Last month’s ghastly beheading of 20 Coptic Christian migrant workers on a Libyan beach prompted worldwide outrage and retaliatory airstrikes by Egypt’s government.
But out of public sight, the same victims’ families and neighbors now silently face persecution at home, in Egypt.
Seeking to patch up relations with a longtime regional ally at a time of spreading war and instability in the Middle East, President Obama on Tuesday lifted an arms freeze against Egypt that he first imposed after the 2013 military overthrow of the country’s elected government.
According to the local priest and Coptic spokesman, last Friday’s assault on a proposed Coptic Christian church proposed to be built, with President Sisi’s permission, to honor the 21 Coptic Christians who were slaughtered by the Islamic State in Libya, was all too typical and a reminder that Islamic sharia sentiment continues to trump the sovereignty of the Egyptian state. During an interview he said:
When President Barack Obama took office, he offered a familiar foreign policy vision that had been the refrain of the Left’s criticism of his predecessor: The U.S. would withdraw from the region’s conflicts and focus on its perceived root cause by prosecuting the Israel-Palestinian peace process.
Following the proclamation of the Passion according to St. Mark at Holy Mass in St. Peter's Square, Pope Francis delivered a homily, in which he reflected on the plight of all those who endure humiliation because of their faithfulness to the Gospel, all those who face discrimination and pay a personal price for their fidelity to Christ.
Egyptian Military Attacks and Kills Peaceful Coptic Demonstrators
Coptic Solidarity strongly and unequivocally condemns the Egyptian army’s unprovoked attack and massacre of unarmed Copts that occurred on Sunday, October 09, 2011—an attack which reflects the deeply disturbing actions by Egypt’s military rulers to prevent the establishment of a free and democratic Egypt, and to avoid its duty to protect Egyptians, including the Coptic Christians.
The demonstration itself, in which Copts and other Egyptians participated, was a direct result of repeated attacks over the past months, especially the recent destruction of yet another church in Edfu, in which Copts were repeatedly attacked by Islamists without any perpetrator being brought to justice, a pattern that suggests complicity by the ruling Junta.
The unwarranted use of force by the military included opening live fire on demonstrators and even chasing after and intentionally running over Copts with armored vehicles and tanks (military equipment that was most likely provided by the U.S. military aid). Authorities put the death toll of protesters at 25, though other sources offer significantly higher numbers. The wounded are reportedly in the hundreds. Scores of Copts have been randomly arrested.
Dr Emad Gad, a senior political analyst at the Al-Ahram Center for Strategic Studies, and an eyewitness of the events, said on El-Nile government TV station that the peaceful demonstrators were attacked by unprovoked military in such a way that amounts to “war crime” and “crime against humanity” putting the responsibility squarely on Tantawi’s shoulders. He was quickly shut up by the anchor.
Dr Mohamed Mounir Megahed, a well respected activist and participant in the demonstration, attested that it was, similar to previous demonstrations, very peaceful with no sign that demonstrators had the means or intention to use violence.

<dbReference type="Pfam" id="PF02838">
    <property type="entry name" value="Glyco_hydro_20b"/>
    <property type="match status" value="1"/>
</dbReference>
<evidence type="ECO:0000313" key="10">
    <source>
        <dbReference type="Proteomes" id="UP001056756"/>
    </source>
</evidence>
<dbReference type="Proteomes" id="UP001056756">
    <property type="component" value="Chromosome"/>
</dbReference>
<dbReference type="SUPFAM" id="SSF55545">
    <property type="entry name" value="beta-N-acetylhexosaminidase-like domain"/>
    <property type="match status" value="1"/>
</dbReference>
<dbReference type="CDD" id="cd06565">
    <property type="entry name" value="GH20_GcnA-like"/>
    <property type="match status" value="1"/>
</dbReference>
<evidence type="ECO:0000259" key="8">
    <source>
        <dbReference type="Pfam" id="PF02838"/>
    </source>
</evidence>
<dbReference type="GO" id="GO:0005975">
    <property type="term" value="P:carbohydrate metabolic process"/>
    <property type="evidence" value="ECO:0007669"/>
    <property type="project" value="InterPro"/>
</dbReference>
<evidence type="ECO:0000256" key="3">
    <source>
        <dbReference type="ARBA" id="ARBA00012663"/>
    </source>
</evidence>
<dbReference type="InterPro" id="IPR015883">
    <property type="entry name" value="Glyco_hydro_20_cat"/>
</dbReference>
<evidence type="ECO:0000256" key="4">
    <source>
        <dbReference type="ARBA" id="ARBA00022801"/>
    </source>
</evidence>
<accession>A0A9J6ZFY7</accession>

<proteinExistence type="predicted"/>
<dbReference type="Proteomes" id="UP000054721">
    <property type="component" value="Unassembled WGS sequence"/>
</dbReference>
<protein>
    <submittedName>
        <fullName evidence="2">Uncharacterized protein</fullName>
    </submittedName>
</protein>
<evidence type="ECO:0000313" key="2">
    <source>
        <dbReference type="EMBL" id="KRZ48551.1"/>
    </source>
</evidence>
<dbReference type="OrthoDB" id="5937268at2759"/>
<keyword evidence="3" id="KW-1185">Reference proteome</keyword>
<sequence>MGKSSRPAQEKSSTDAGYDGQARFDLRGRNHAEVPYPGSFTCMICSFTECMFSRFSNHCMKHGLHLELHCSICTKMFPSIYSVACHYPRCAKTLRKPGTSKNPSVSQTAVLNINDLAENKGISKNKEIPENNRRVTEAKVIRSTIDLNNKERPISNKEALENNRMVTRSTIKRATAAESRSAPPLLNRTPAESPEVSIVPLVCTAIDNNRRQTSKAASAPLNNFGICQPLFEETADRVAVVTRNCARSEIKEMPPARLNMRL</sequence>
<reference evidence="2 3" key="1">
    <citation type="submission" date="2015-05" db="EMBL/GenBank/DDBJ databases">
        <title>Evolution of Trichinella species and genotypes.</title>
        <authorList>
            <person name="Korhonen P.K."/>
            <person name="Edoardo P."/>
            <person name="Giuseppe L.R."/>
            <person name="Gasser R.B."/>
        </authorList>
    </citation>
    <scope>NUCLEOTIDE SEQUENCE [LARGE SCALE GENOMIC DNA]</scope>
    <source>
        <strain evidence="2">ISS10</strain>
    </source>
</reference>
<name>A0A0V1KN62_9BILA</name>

Nawara Nigm, a Muslim activist and a first hand witness, confirmed that the demonstration which included many women was peaceful, and that security forces shot live ammunition on unarmed people. She saw a soldier beating a young man after seeing that his arm was tattooed with a cross.
The Alliance of Revolutionary Youth accused the SCAF and the government of utter failure in handling the situation and the state-run TV of inciting sedition between the country’s communities.
During the events, military officials shut down two independent media, including US-funded Alhurra TV, apparently to prevent them from providing live coverage of the protests.
Such brutality comes days after nearly 20 members of the army’s military police were clandestinely videotaped beating, dragging, and kicking a Coptic protester—all while shouting anti-Christian slogans, such as “You infidel son of a bitch.”
Coptic Solidarity demands that, in the same way Mubarak is being tried for his responsibility in ordering attacks against civilians before his ouster, Field Marshal Mohamed Hussein Tantawi, chief of the ruling Supreme Council of the Armed Forces, and Lt. General Hamdy Badeen, commander of the Military Police, be investigated to determine their responsibility for committing crimes against humanity and against the Egyptian people.
Coptic Solidarity strongly urges that the international community, through the United Nations, lead an independent international investigation in the attack similar to what the UN ordered after an Israeli attack on Gaza.
Coptic Solidarity (www.copticsolidarity.org)
P.O. Box 1450 Centreville, VA 20122, USA
21 bis rue du Simplon 75018 Paris, France
For further information:
USA: Halim Meawad (1-240-644-5153), Caroline Doss (201-418-9090)
Magdi Khalil (1-202-725-3091)
Canada: Maher Rizkalla (1-905-399-4147)
Europe Adel Guindy (+33-1-4701-2600), Helmy Guirguis (+44-7775-800-929),
Sobhy Gress (+33-6-3129-4779)
Australia Ayad Grace (+61-2-9899-5740)
Coptic Solidarity 2015 Conference
The Annual Conference was held in Washington, D.C. on June 11-13, 2015.